Lebanon's newly elected Parliament, dominated by an anti-Syrian coalition, approved an amnesty motion Monday for the release of former Christian warlord Samir Geagea (search), who has been behind bars since 1994.

In its first legislative session since last month's parliamentary elections in which the anti-Syrian alliance scored a majority of seats, the 128-member legislature also endorsed another amnesty bill for the release of a group of suspected Muslim militants being tried on charges of endangering state security.

About 100 lawmakers, including Geagea's wife, Setrida, voted for the release of Geagea and the militants.

About 15 legislators of the militant Hezbollah (search) group and their allies walked out of the parliament session as soon as the lawmakers began debating the amnesty motion for Geagea's release, apparently to avoid taking a stand on the issue.

Just after the vote, a crowd of supporters cheered outside the parliament building. Within minutes, heavy gunfire and fireworks erupted and champagne flowed in Geagea's mountain hometown of Becharre (search) in northern Lebanon. Cars waving Lebanese Forces (search) flags honked, and passengers shouted in support. One man beat a large drum.

Lebanese troops stood by watching but did not intervene in Becharre, known for its nearby biblical Cedar mountains and for being the ancestral home of American-Lebanese philosopher Khalil Gibran (search).

It could be a week before the former warlord is freed.

Setrida Geagea (search) said outside parliament that the process of releasing her husband from prison will take a week at most. She said she hopes to travel with her husband abroad where he can undergo a medical checkup.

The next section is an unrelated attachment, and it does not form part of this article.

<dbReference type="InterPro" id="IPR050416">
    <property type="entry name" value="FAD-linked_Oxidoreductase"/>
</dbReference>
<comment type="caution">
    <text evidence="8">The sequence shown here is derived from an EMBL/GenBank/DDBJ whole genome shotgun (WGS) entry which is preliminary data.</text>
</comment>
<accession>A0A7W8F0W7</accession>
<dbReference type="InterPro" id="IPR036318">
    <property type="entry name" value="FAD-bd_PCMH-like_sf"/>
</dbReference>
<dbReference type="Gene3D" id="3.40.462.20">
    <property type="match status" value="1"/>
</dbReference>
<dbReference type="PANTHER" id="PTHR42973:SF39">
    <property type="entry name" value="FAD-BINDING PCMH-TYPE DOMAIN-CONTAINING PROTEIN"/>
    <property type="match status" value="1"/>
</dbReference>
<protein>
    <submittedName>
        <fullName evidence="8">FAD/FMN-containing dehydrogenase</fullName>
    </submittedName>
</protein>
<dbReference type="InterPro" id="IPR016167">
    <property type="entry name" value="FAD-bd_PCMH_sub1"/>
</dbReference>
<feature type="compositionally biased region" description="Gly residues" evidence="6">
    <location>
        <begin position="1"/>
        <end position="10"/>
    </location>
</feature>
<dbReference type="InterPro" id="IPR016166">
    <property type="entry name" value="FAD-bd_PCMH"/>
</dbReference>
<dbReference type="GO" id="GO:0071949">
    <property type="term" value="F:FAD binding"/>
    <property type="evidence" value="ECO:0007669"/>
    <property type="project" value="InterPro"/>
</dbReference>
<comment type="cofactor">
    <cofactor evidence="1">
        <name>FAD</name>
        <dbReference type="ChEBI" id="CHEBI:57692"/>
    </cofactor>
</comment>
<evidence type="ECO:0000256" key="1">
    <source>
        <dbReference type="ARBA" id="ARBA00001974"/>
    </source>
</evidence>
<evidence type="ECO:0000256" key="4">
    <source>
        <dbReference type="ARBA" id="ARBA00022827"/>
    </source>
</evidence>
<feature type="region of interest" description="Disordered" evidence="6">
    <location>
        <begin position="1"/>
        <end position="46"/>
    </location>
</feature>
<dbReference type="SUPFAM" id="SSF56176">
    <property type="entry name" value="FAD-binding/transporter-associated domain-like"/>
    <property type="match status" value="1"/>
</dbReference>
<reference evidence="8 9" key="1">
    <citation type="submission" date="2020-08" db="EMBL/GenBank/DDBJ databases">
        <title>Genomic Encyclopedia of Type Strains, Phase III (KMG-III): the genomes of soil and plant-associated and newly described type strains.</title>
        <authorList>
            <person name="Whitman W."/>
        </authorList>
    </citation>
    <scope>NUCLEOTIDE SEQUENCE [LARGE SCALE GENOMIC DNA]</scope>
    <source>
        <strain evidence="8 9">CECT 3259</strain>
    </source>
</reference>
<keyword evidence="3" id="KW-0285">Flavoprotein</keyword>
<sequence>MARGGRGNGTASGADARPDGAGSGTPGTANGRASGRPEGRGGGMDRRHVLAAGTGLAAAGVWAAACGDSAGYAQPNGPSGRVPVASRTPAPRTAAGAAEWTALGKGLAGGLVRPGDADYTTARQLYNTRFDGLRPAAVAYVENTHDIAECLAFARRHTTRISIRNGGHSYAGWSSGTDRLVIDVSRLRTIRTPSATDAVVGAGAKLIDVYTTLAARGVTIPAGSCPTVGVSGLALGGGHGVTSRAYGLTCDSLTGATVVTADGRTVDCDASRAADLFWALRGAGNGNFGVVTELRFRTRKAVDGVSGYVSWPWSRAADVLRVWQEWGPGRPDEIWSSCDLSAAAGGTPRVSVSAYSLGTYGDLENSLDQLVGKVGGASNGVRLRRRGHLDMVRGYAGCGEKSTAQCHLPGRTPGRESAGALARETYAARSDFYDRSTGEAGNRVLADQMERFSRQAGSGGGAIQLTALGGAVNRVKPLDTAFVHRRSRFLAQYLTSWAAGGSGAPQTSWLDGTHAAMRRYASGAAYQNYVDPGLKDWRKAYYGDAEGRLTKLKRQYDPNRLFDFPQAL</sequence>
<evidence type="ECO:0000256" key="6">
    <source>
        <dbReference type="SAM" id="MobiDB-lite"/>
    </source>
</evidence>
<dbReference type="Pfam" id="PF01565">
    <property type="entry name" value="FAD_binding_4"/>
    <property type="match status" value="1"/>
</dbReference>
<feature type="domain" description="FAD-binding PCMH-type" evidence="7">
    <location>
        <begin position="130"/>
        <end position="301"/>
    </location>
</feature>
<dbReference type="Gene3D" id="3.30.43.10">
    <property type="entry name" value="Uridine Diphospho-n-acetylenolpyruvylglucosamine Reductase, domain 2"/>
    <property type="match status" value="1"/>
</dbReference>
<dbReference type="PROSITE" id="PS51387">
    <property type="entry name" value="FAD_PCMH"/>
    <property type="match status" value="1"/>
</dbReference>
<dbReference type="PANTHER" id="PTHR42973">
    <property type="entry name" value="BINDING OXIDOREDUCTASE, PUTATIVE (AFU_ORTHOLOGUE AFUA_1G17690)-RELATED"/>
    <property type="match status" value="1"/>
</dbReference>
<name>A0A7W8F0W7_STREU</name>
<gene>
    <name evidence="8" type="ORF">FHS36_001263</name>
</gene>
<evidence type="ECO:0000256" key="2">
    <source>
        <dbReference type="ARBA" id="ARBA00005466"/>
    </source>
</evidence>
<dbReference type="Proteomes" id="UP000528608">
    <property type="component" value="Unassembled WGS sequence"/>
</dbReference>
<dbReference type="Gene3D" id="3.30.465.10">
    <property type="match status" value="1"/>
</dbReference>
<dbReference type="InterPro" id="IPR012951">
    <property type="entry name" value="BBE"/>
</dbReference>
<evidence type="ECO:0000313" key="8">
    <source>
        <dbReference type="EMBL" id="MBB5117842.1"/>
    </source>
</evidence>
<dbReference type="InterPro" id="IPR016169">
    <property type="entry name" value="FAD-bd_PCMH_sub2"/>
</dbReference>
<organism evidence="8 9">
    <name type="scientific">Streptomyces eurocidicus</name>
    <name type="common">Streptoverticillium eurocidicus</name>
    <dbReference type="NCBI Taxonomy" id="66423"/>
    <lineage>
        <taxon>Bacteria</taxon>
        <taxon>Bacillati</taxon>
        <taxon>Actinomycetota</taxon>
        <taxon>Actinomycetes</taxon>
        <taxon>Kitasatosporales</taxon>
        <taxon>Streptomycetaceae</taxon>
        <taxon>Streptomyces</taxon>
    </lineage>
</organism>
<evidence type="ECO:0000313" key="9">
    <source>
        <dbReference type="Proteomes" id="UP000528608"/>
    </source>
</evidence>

President Emile Lahoud (search) has to sign both amnesties, and since the second one involves terror suspects, he may refuse to sign and send the bill back to parliament for another vote.

If he approves it will have to be signed and appear in an official gazette and then enforced, a process that could take up to a week. Lahoud was reported to have promised to sign the amnesty bill.

Geagea, who led the powerful Christian Lebanese Forces militia during the 1975-90 civil war, has spent most of the past 11 years in solitary confinement in an underground cell at the Defense Ministry.

He is the only prominent former warlord to be jailed for opposing Syrian dominance while other ex-militia leaders benefited from a 1991 general amnesty for crimes committed during the 1975-90 civil war and some became lawmakers and Cabinet ministers. The amnesty did not apply to political assassinations.

Geagea was arrested in April 1994 and his Lebanese Forces outlawed after a bombing at a church killed 10 people. He was acquitted of the bombing but convicted on other charges. He is serving three life sentences for the assassination of political rivals in the civil war, including the bombing of a helicopter that killed then-Prime Minister Rashid Karami (search) in 1987.

Geagea's supporters consider him a political prisoner. The human rights group Amnesty International (search) has called for the release or retrial of Geagea and fellow militiaman Jirjis al-Khoury (search). Amnesty said they did not get a fair trial. The government denies this.